Now that the globe has become one home for its inhabitants, there is no escape from the task of rebuilding human society and its institutions on the bases of moral values, such as respect for justice and truth, submission to the rule of law, protection of living creatures, respect for freedom, relief of the wronged, renunciation of violence, prioritizing for the general good, solidarity, to be merciful to one another and similar humane standards. Achieving this goal assumes the unity of all humankind and their adoption of a culture of love and a pattern of life that elevates the sciences and arts to the same level as religion, so as to protect what the mind and wisdom produce through them from prostitution and ridicule.

The arguments ‘Abdu’l-Bahá uses to support this principle are various, and distinguished by their logical structure and intellectual, religious and scientific proofs and their examples drawn from nature and its laws in order to show that science, despite the great services it has rendered to humanity and the astonishing progress it has achieved, is clearly unable to, by itself, bring about the collective security and protection of human life. On the contrary, it is apparent that it has gone out of control and has become a danger to mankind. The responsibility for the failure of science to achieve the goals that were its priorities rest on man himself, for science is an instrument in his hands and malleable to his wishes. When man has directed science to useful goals it fulfilled its role in improving conditions of life, extending human longevity, increasing the population, making available the necessary food and improving its quality, but when man has directed it to greed and desire for fame it entered the fields of spying and penetrated the world of crime and achieved an inventiveness in destruction, death and ruin, and became a monster frightening the entire human species.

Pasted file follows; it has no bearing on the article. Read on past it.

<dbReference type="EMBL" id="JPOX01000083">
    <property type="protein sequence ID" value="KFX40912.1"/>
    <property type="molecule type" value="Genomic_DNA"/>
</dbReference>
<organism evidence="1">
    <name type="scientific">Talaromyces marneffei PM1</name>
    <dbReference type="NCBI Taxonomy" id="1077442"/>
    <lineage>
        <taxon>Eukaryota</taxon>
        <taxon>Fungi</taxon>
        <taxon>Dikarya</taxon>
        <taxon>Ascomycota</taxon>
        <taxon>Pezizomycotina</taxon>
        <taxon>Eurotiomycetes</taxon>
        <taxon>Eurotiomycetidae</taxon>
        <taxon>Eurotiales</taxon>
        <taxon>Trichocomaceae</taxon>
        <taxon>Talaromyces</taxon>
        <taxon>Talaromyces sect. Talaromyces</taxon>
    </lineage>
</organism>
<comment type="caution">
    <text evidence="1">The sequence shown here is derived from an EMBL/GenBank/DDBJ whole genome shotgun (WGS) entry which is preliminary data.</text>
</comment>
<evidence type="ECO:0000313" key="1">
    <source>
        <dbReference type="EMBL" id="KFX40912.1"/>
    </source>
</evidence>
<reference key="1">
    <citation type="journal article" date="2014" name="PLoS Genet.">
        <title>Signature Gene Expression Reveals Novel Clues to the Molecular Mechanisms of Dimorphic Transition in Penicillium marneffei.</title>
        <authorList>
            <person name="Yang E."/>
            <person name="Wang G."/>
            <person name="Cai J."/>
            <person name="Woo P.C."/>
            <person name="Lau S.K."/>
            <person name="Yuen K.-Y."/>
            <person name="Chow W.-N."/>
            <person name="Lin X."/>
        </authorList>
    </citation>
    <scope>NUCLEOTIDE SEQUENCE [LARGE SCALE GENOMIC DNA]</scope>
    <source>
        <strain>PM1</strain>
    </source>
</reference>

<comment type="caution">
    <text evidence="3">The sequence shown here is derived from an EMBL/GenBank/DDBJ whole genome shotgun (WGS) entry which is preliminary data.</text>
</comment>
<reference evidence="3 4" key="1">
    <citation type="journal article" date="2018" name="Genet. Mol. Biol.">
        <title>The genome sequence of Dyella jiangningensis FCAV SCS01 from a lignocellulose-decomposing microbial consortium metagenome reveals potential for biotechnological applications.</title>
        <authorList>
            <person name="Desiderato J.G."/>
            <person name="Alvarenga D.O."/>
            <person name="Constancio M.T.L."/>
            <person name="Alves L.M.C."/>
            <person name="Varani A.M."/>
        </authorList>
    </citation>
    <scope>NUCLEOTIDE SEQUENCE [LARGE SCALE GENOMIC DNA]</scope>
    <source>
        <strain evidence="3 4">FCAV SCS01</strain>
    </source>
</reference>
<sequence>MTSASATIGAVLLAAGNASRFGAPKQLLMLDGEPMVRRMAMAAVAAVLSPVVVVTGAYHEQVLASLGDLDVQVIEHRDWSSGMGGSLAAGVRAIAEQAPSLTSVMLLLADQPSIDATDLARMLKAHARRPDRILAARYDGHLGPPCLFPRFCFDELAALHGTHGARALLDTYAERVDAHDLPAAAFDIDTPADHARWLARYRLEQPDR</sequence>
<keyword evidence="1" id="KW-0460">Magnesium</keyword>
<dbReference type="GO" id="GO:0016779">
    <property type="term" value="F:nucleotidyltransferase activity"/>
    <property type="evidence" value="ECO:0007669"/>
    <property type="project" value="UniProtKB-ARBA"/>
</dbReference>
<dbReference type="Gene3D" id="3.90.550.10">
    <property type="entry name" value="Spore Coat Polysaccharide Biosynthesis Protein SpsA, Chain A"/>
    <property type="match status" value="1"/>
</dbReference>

The fact is that as long as the power of science is under the control of man it cannot be the means to discipline his desires and train the lower side of his nature. It is necessary to find other powers that are capable of redressing that side of the human being. The good news that the message of ‘Abdu’l-Bahá gives in this respect is that spirituality has unchangeable laws that reinforce its effects in human society just as objects or bodies have the laws of nature to govern their existence and movement. The attempt of religion in the past centuries to gradually improve human behaviour and to moderate humanity’s sensual desires is a fact for which history is testimony and is not disputable. But most of these improvements remained on the level of the individual. The reason religion in the past did not do enough in the international arena is due to the circumstances of the world in those times, conditions, as mentioned earlier, which have changed completely to the degree that it is now possible for religion to have an important role in building a new world, as we will see in ‘Abdu’l-Bahá’s message.

In this message, Abdu’l-Bahá explains that there are two forces that attract human attention and through which humanity advances in the scale of “success and prosperity” in its attempt to reach “the heights of happiness.”4 The first is the call of material civilization, which is instrumental to human progress, and on which humans rely to achieve their great projects. This call comprises all the manmade laws and regulations, as well as the systems men have created, and all they have realized in the fields of the arts and sciences, and other fruits of exceptional minds, and the “lofty ideals” of wise men.

The other force is the Divine call that like a lamp illumines the world with the effulgence of the spiritual teachings. These teachings “are safeguards of the everlasting glory, the eternal happiness and illumination of the world of humanity, and cause attributes of mercy to be revealed in the human world and the life beyond.” The foundation of this force is the divine counsel calling upon humankind to embrace heavenly attributes:
“[U]ntil material achievements, physical accomplishments and human virtues are reinforced by spiritual perfections, luminous qualities and characteristics of mercy, no fruit or result shall issue therefrom, nor will the happiness of the world of humanity, which is the ultimate aim, be attained. For although, on the one hand, material achievements and the development of the physical world produce prosperity,…on the other hand dangers, severe calamities and violent afflictions are imminent.”